The National Transport Commission in Australia, a body which is tasked with developing reforms in transport regulations in the country, has released a report which suggests that drink-driving rules could be adjusted in instances where the car is automated.
The report delves into a number of legal questions about automated cars on Australia's roads; queries like who takes responsibility when an automated vehicle causes an incident or accident on the road? The manufacturer, the owner, or an insurance company? The report from the body suggests that new rules should treat someone who is under the influence of drugs or alcohol while traveling in their autonomous car, the same as if they were a drunk passenger in a taxi.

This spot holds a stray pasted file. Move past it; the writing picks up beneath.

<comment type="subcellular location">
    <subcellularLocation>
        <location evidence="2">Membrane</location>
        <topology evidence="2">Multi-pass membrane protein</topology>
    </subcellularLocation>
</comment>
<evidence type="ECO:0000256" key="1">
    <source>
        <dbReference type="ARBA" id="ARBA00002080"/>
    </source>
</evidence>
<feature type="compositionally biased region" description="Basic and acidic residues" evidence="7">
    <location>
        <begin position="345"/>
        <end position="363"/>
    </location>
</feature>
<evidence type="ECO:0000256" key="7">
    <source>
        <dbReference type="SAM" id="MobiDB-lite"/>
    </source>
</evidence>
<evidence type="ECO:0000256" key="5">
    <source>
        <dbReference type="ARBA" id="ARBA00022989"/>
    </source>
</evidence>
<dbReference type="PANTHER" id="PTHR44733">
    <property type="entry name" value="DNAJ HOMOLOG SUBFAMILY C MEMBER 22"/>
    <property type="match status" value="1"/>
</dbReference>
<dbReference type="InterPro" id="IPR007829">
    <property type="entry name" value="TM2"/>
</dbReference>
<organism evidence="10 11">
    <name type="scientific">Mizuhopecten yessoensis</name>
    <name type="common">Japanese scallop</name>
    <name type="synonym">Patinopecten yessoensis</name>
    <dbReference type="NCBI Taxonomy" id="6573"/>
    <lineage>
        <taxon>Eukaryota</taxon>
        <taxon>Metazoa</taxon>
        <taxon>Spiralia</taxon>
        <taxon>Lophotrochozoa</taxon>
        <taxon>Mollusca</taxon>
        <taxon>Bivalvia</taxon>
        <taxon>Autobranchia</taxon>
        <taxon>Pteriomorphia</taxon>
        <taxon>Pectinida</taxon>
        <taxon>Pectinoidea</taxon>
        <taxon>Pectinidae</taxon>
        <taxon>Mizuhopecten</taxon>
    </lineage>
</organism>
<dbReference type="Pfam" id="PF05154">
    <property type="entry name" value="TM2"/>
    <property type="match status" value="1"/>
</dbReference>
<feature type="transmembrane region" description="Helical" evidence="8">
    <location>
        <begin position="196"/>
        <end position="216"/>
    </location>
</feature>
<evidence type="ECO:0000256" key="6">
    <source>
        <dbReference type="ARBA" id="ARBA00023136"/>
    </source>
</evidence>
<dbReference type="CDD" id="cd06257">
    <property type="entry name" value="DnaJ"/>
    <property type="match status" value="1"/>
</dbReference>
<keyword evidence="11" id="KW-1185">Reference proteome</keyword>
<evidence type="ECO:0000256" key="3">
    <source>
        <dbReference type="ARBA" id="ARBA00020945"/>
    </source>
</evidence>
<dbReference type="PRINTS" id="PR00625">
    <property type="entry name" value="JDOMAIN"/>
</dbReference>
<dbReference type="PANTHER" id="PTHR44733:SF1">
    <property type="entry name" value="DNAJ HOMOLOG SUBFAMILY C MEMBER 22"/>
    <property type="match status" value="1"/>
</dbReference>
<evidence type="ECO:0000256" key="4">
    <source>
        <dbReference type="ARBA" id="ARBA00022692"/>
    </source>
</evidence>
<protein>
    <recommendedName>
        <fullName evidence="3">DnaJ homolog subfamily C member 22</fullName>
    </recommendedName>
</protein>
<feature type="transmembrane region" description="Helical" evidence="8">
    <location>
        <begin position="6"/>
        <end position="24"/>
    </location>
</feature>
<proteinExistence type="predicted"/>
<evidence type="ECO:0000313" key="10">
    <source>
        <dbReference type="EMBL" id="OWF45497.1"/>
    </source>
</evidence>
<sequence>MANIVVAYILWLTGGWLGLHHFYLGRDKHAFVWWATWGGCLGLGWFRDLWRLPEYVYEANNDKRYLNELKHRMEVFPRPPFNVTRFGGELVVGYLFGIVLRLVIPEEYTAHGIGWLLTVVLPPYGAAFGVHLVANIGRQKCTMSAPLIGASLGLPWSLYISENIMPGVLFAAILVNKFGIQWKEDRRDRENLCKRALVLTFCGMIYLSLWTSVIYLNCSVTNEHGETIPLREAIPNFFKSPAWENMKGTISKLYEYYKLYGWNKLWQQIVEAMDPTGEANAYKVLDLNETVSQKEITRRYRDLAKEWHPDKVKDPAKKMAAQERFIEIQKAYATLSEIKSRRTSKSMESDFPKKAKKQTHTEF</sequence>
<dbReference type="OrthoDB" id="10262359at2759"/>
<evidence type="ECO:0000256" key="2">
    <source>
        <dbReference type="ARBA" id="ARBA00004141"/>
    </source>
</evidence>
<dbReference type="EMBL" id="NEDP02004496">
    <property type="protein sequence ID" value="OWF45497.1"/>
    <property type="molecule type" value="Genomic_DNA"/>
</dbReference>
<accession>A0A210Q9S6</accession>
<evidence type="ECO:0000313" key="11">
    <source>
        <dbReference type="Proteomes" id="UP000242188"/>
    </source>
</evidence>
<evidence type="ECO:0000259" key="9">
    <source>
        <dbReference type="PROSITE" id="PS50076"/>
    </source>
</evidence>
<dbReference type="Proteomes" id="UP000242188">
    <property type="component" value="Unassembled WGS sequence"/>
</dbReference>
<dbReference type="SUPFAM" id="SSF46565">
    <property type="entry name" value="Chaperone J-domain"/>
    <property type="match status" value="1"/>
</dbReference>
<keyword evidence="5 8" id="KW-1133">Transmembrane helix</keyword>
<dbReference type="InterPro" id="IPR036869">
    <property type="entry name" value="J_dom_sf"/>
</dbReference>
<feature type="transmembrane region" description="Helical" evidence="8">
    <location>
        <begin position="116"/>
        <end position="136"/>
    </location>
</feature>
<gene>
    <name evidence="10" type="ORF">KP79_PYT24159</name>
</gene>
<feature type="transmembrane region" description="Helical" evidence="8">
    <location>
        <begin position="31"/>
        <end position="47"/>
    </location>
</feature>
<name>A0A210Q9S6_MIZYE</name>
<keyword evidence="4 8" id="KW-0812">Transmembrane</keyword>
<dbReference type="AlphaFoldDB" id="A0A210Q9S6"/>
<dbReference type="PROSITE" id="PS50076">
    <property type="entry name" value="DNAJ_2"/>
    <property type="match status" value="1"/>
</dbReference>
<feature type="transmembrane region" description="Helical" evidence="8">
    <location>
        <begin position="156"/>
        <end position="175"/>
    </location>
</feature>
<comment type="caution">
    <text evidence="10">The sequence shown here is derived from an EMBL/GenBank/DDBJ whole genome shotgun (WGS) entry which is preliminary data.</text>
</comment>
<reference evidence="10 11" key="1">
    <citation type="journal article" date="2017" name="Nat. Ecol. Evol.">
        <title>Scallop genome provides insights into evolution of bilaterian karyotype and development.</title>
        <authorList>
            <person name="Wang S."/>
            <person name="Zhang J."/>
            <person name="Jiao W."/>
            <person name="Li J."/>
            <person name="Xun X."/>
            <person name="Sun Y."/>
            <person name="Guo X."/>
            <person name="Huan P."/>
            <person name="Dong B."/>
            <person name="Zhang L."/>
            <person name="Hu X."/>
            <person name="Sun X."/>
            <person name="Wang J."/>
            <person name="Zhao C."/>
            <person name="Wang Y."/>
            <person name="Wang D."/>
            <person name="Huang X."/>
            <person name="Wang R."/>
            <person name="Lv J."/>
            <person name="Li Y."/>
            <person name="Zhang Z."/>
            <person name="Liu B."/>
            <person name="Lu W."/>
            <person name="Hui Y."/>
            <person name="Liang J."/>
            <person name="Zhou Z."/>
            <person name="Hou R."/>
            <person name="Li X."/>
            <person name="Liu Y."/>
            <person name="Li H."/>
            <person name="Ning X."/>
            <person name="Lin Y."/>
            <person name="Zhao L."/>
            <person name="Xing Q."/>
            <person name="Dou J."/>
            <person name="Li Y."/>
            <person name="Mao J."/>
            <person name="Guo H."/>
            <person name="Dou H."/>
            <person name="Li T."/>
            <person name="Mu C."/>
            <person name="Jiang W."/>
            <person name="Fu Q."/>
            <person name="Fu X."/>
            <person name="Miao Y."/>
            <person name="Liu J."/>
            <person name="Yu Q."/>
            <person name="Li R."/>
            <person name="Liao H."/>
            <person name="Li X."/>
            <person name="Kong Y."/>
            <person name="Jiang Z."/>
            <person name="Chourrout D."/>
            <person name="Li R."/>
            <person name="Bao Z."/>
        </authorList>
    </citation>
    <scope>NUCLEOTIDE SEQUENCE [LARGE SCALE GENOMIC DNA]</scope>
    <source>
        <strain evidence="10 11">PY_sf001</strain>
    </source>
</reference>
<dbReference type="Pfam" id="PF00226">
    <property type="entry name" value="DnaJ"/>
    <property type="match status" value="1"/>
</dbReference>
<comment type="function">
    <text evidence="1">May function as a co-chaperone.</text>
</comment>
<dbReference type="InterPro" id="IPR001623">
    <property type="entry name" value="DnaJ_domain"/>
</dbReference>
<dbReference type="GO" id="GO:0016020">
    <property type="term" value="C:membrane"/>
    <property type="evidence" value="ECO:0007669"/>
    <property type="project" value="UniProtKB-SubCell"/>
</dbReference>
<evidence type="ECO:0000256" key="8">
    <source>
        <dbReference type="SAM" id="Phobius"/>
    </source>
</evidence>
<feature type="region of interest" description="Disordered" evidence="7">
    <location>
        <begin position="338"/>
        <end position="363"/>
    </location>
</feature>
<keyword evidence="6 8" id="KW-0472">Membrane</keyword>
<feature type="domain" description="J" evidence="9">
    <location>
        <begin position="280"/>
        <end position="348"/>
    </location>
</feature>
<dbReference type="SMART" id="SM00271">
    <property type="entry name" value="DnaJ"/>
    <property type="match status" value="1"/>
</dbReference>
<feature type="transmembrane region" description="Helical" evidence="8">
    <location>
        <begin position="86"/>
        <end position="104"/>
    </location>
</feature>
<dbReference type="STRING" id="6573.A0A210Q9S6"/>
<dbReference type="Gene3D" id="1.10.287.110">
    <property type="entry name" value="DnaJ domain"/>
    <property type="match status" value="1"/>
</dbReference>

The National Transport Commission thinks that these kinds of legal matters are of key importance to come up with new rules for, as the commercial application of autonomous trucks becomes possible and the range of autonomous and semi-autonomous cars that people can purchase increases.
Giving people the legal permission to consume alcohol and be able to be driven home by their automated car will most certainly affect the taxi industry and taking all responsibility away from the driver means that people might be able to do nearly anything they want while being transported by their car. The report was designed to inform the Australian authorities, spark some discussion on the matter, and is intended to have an impact on the rules that Australian Transport ministers might come up with in their 2018 Transport and Infrastructure Council meeting.